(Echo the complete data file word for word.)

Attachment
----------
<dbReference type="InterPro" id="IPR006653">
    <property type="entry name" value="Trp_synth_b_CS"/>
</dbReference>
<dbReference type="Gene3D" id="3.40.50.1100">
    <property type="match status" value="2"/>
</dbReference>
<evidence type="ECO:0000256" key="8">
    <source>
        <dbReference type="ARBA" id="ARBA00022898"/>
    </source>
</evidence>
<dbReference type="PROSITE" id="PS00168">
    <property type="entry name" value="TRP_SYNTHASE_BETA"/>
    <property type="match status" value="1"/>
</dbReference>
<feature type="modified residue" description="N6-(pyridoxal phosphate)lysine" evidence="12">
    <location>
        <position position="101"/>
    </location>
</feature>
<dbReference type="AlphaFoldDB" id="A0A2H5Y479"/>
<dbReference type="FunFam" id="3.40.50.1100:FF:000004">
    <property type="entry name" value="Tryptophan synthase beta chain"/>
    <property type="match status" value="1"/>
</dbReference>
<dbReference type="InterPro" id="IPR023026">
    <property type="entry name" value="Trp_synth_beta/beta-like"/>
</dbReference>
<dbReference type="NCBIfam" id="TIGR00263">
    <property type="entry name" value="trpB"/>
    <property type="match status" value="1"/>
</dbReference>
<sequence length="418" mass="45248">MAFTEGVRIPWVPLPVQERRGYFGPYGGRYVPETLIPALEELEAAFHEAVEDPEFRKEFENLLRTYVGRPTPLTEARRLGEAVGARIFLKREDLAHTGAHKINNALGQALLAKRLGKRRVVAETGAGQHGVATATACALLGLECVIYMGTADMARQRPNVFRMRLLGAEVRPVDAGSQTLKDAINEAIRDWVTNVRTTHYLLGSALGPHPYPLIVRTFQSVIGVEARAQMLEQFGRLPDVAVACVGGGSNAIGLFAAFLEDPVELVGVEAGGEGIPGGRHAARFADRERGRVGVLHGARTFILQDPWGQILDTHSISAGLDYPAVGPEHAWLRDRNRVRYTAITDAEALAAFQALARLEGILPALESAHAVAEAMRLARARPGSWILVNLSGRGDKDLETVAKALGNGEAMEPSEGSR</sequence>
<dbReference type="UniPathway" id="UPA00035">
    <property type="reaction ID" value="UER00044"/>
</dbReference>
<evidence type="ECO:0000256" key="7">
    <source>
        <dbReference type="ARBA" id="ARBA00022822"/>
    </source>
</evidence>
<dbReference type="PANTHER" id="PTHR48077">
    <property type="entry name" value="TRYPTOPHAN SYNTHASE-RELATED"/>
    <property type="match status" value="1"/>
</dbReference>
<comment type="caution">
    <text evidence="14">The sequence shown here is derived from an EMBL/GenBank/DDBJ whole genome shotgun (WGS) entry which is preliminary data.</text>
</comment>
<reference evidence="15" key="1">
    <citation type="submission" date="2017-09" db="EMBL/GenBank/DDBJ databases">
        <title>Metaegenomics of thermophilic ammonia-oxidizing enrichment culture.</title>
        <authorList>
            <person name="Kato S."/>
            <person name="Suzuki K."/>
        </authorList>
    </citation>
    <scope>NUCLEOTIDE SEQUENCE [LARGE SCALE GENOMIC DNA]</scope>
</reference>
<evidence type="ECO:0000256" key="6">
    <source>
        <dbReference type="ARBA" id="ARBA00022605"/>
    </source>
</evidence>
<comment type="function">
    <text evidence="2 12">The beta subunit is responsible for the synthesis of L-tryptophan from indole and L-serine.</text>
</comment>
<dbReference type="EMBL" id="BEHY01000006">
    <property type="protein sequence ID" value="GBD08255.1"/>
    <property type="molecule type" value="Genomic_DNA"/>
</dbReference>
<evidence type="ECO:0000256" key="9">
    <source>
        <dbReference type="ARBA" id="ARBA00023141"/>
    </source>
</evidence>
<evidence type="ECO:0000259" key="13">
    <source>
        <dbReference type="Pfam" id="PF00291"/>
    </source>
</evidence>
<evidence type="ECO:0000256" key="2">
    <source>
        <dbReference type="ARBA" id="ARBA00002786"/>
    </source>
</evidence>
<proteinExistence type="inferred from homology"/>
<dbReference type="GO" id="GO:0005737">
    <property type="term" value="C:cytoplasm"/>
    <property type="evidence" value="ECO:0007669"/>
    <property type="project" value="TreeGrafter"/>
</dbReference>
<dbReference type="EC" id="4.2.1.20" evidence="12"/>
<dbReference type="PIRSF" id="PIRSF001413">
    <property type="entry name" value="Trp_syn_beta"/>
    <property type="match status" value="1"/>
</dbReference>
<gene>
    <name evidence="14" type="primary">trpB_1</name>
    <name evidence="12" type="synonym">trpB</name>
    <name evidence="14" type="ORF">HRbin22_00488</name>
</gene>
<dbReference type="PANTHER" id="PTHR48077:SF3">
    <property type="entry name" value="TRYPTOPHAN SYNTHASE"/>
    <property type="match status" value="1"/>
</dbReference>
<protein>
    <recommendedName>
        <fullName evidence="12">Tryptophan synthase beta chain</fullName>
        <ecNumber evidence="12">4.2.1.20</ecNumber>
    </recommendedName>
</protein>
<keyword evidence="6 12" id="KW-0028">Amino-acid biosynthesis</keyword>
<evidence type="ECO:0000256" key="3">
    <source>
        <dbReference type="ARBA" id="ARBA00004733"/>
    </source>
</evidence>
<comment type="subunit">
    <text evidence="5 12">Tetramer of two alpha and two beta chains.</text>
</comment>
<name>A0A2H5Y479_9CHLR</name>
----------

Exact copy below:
<dbReference type="InterPro" id="IPR006653">
    <property type="entry name" value="Trp_synth_b_CS"/>
</dbReference>
<dbReference type="Gene3D" id="3.40.50.1100">
    <property type="match status" value="2"/>
</dbReference>
<evidence type="ECO:0000256" key="8">
    <source>
        <dbReference type="ARBA" id="ARBA00022898"/>
    </source>
</evidence>
<dbReference type="PROSITE" id="PS00168">
    <property type="entry name" value="TRP_SYNTHASE_BETA"/>
    <property type="match status" value="1"/>
</dbReference>
<feature type="modified residue" description="N6-(pyridoxal phosphate)lysine" evidence="12">
    <location>
        <position position="101"/>
    </location>
</feature>
<dbReference type="AlphaFoldDB" id="A0A2H5Y479"/>
<dbReference type="FunFam" id="3.40.50.1100:FF:000004">
    <property type="entry name" value="Tryptophan synthase beta chain"/>
    <property type="match status" value="1"/>
</dbReference>
<dbReference type="InterPro" id="IPR023026">
    <property type="entry name" value="Trp_synth_beta/beta-like"/>
</dbReference>
<dbReference type="NCBIfam" id="TIGR00263">
    <property type="entry name" value="trpB"/>
    <property type="match status" value="1"/>
</dbReference>
<sequence length="418" mass="45248">MAFTEGVRIPWVPLPVQERRGYFGPYGGRYVPETLIPALEELEAAFHEAVEDPEFRKEFENLLRTYVGRPTPLTEARRLGEAVGARIFLKREDLAHTGAHKINNALGQALLAKRLGKRRVVAETGAGQHGVATATACALLGLECVIYMGTADMARQRPNVFRMRLLGAEVRPVDAGSQTLKDAINEAIRDWVTNVRTTHYLLGSALGPHPYPLIVRTFQSVIGVEARAQMLEQFGRLPDVAVACVGGGSNAIGLFAAFLEDPVELVGVEAGGEGIPGGRHAARFADRERGRVGVLHGARTFILQDPWGQILDTHSISAGLDYPAVGPEHAWLRDRNRVRYTAITDAEALAAFQALARLEGILPALESAHAVAEAMRLARARPGSWILVNLSGRGDKDLETVAKALGNGEAMEPSEGSR</sequence>
<dbReference type="UniPathway" id="UPA00035">
    <property type="reaction ID" value="UER00044"/>
</dbReference>
<evidence type="ECO:0000256" key="7">
    <source>
        <dbReference type="ARBA" id="ARBA00022822"/>
    </source>
</evidence>
<dbReference type="PANTHER" id="PTHR48077">
    <property type="entry name" value="TRYPTOPHAN SYNTHASE-RELATED"/>
    <property type="match status" value="1"/>
</dbReference>
<comment type="caution">
    <text evidence="14">The sequence shown here is derived from an EMBL/GenBank/DDBJ whole genome shotgun (WGS) entry which is preliminary data.</text>
</comment>
<reference evidence="15" key="1">
    <citation type="submission" date="2017-09" db="EMBL/GenBank/DDBJ databases">
        <title>Metaegenomics of thermophilic ammonia-oxidizing enrichment culture.</title>
        <authorList>
            <person name="Kato S."/>
            <person name="Suzuki K."/>
        </authorList>
    </citation>
    <scope>NUCLEOTIDE SEQUENCE [LARGE SCALE GENOMIC DNA]</scope>
</reference>
<evidence type="ECO:0000256" key="6">
    <source>
        <dbReference type="ARBA" id="ARBA00022605"/>
    </source>
</evidence>
<comment type="function">
    <text evidence="2 12">The beta subunit is responsible for the synthesis of L-tryptophan from indole and L-serine.</text>
</comment>
<dbReference type="EMBL" id="BEHY01000006">
    <property type="protein sequence ID" value="GBD08255.1"/>
    <property type="molecule type" value="Genomic_DNA"/>
</dbReference>
<evidence type="ECO:0000256" key="9">
    <source>
        <dbReference type="ARBA" id="ARBA00023141"/>
    </source>
</evidence>
<evidence type="ECO:0000259" key="13">
    <source>
        <dbReference type="Pfam" id="PF00291"/>
    </source>
</evidence>
<evidence type="ECO:0000256" key="2">
    <source>
        <dbReference type="ARBA" id="ARBA00002786"/>
    </source>
</evidence>
<proteinExistence type="inferred from homology"/>
<dbReference type="GO" id="GO:0005737">
    <property type="term" value="C:cytoplasm"/>
    <property type="evidence" value="ECO:0007669"/>
    <property type="project" value="TreeGrafter"/>
</dbReference>
<dbReference type="EC" id="4.2.1.20" evidence="12"/>
<dbReference type="PIRSF" id="PIRSF001413">
    <property type="entry name" value="Trp_syn_beta"/>
    <property type="match status" value="1"/>
</dbReference>
<gene>
    <name evidence="14" type="primary">trpB_1</name>
    <name evidence="12" type="synonym">trpB</name>
    <name evidence="14" type="ORF">HRbin22_00488</name>
</gene>
<dbReference type="PANTHER" id="PTHR48077:SF3">
    <property type="entry name" value="TRYPTOPHAN SYNTHASE"/>
    <property type="match status" value="1"/>
</dbReference>
<protein>
    <recommendedName>
        <fullName evidence="12">Tryptophan synthase beta chain</fullName>
        <ecNumber evidence="12">4.2.1.20</ecNumber>
    </recommendedName>
</protein>
<keyword evidence="6 12" id="KW-0028">Amino-acid biosynthesis</keyword>
<evidence type="ECO:0000256" key="3">
    <source>
        <dbReference type="ARBA" id="ARBA00004733"/>
    </source>
</evidence>
<comment type="subunit">
    <text evidence="5 12">Tetramer of two alpha and two beta chains.</text>
</comment>
<name>A0A2H5Y479_9CHLR</name>